I had wanted to post a picture of my husband, son and two dogs. It was cute because my son was still only a year old and up on his father’s shoulders and I had momentarily given my husband the dog leashes to take a picture. He’s the kind of guy that can hold two leashes in one hand and hold steadily onto our child with the other hand for at least the time it takes for me to snap the picture. The picture was meant to show him “doing it all.” It was cute. But I hesitated. I thought about it and realised that I had stopped because of the way the people online have been ridiculing and shaming each other. It is almost impossible to post something that doesn’t cause a backlash. It’s not even just that someone would take it out of context and assume that we were not safe at the time, but that someone would use that image to make a judgement on everything about our parenting out of one picture. The online trend of shaming everything has gotten to a point where it’s not even considered paranoid to be worried about ridicule.
But there’s still the fear. I was afraid of the shaming that could ensue. It gave me anxiety and while I decided to not post the picture, I was inspired to write to you all about it. I let fear keep me from doing something that is admittedly trivial, it wasn’t an important issue. But what about when it is? What decisions weren’t trivial but I still let the fear of criticism to win? What have I missed out on?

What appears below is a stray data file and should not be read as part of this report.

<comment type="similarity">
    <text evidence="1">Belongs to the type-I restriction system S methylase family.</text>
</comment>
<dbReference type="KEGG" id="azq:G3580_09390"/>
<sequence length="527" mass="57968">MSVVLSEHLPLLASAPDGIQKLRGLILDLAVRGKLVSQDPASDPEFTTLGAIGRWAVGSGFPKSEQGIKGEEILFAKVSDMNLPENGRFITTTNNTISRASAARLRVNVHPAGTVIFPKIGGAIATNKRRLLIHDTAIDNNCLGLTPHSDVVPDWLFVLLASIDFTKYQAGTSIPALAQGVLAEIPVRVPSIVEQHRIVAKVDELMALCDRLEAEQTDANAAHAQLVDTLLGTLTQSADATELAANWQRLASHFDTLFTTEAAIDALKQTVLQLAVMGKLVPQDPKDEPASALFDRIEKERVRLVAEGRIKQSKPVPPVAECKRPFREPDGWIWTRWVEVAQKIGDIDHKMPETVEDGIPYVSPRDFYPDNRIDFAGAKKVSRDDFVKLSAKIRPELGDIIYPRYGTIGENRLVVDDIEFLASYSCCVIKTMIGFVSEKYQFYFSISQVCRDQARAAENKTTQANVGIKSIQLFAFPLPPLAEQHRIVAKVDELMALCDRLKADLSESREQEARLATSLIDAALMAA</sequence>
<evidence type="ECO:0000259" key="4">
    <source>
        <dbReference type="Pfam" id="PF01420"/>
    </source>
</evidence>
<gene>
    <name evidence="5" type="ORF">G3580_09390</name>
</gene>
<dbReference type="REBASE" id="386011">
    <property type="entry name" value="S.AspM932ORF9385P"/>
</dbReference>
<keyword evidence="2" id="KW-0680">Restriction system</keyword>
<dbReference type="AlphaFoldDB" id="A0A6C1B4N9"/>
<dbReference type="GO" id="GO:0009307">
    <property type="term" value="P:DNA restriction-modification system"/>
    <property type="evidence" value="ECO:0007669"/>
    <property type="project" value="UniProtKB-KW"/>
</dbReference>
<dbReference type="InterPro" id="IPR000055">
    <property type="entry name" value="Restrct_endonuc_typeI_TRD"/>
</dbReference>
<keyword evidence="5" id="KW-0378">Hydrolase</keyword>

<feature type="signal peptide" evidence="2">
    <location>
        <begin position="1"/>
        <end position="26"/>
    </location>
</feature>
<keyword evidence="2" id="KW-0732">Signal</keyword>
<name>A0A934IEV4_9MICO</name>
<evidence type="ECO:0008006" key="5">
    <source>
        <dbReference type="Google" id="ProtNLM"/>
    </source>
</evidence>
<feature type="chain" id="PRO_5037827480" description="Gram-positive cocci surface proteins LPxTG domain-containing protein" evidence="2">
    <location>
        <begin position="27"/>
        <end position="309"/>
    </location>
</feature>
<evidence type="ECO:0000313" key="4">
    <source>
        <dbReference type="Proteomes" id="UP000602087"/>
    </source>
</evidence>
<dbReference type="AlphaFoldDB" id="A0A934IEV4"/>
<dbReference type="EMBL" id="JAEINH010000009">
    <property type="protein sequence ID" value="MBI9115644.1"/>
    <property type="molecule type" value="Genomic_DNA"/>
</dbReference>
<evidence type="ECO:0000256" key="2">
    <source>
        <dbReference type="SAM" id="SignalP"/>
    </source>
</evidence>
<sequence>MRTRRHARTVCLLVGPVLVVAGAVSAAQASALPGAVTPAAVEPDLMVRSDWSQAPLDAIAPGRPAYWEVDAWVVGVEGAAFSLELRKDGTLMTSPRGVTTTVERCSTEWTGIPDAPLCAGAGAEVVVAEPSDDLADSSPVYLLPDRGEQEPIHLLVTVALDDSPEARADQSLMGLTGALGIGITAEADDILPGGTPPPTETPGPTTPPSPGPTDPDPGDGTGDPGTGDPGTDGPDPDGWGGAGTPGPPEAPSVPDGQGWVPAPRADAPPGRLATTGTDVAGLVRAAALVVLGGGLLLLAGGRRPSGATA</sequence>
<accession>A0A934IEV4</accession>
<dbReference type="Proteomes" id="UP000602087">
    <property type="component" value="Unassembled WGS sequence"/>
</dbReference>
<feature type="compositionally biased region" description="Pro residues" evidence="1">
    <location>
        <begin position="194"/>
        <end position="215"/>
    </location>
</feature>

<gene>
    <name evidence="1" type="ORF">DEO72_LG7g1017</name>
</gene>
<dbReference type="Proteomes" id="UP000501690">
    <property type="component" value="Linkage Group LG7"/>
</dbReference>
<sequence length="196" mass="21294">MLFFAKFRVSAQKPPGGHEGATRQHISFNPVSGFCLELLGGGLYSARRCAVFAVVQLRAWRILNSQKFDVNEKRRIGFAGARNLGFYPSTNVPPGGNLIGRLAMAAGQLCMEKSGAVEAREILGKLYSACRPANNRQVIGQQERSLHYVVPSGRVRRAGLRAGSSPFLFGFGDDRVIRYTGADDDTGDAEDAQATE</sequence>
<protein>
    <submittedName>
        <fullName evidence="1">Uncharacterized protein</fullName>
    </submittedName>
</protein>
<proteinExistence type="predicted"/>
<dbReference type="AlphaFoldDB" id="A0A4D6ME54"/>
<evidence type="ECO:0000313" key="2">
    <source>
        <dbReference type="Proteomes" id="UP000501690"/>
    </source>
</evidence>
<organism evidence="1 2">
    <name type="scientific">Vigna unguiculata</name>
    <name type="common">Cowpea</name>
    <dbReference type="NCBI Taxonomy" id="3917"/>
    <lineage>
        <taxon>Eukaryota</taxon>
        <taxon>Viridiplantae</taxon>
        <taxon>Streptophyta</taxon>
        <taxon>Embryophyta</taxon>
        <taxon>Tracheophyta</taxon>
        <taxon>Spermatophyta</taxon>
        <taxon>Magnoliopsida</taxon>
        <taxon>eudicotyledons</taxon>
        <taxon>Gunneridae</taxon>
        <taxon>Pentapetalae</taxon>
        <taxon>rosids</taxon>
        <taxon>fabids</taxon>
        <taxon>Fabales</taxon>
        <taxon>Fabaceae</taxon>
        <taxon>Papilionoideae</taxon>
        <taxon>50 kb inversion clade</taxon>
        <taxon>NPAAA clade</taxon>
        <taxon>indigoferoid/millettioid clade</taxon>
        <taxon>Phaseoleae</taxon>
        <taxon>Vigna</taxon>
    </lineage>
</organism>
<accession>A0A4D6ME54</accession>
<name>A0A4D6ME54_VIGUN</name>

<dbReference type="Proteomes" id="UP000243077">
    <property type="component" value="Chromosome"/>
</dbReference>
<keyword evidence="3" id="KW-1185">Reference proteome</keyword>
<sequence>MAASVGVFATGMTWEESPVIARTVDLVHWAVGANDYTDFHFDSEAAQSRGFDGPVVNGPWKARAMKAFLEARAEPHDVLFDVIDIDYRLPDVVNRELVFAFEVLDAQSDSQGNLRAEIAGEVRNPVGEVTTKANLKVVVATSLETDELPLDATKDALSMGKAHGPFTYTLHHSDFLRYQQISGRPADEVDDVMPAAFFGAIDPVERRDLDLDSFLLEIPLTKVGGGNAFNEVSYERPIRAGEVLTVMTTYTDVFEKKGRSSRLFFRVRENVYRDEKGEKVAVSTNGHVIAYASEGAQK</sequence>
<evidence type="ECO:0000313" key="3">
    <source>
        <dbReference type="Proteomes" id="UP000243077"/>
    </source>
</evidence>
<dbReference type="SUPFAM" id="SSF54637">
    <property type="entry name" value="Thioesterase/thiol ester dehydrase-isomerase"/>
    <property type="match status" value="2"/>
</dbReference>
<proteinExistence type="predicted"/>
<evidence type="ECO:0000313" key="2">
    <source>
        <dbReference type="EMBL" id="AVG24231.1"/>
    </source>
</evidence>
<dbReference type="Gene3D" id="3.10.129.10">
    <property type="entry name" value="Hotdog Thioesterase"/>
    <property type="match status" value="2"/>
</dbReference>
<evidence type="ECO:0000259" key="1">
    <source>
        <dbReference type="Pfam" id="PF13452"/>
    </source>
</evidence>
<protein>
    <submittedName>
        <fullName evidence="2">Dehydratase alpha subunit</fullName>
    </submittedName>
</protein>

Sure, some of those decisions were probably wise despite the fear, but maybe not all of them. I know that one of the biggest problems with allowing fear and anxiety to stop progress is when the fear keeps us from admitting that we, or our friends or allies, are wrong about something. I fear defending decisions that I don’t feel strongly about and I stay silent at the expense of what I perceive to be progress because I am afraid to make a stand on an issue that I may reverse my opinion on later. This fear keeps everyone in the conversation from being able to better develop their argument or their opinion because I won’t engage in the conversation. Of course, if two intelligent people are already having a good discussion, sitting back and listening can often be a good idea as well. One shouldn’t always argue just because the situation presents itself. That’s not the message here.
Don’t let the fear of criticism be the only factor in whether you speak up or stand up or otherwise just do something.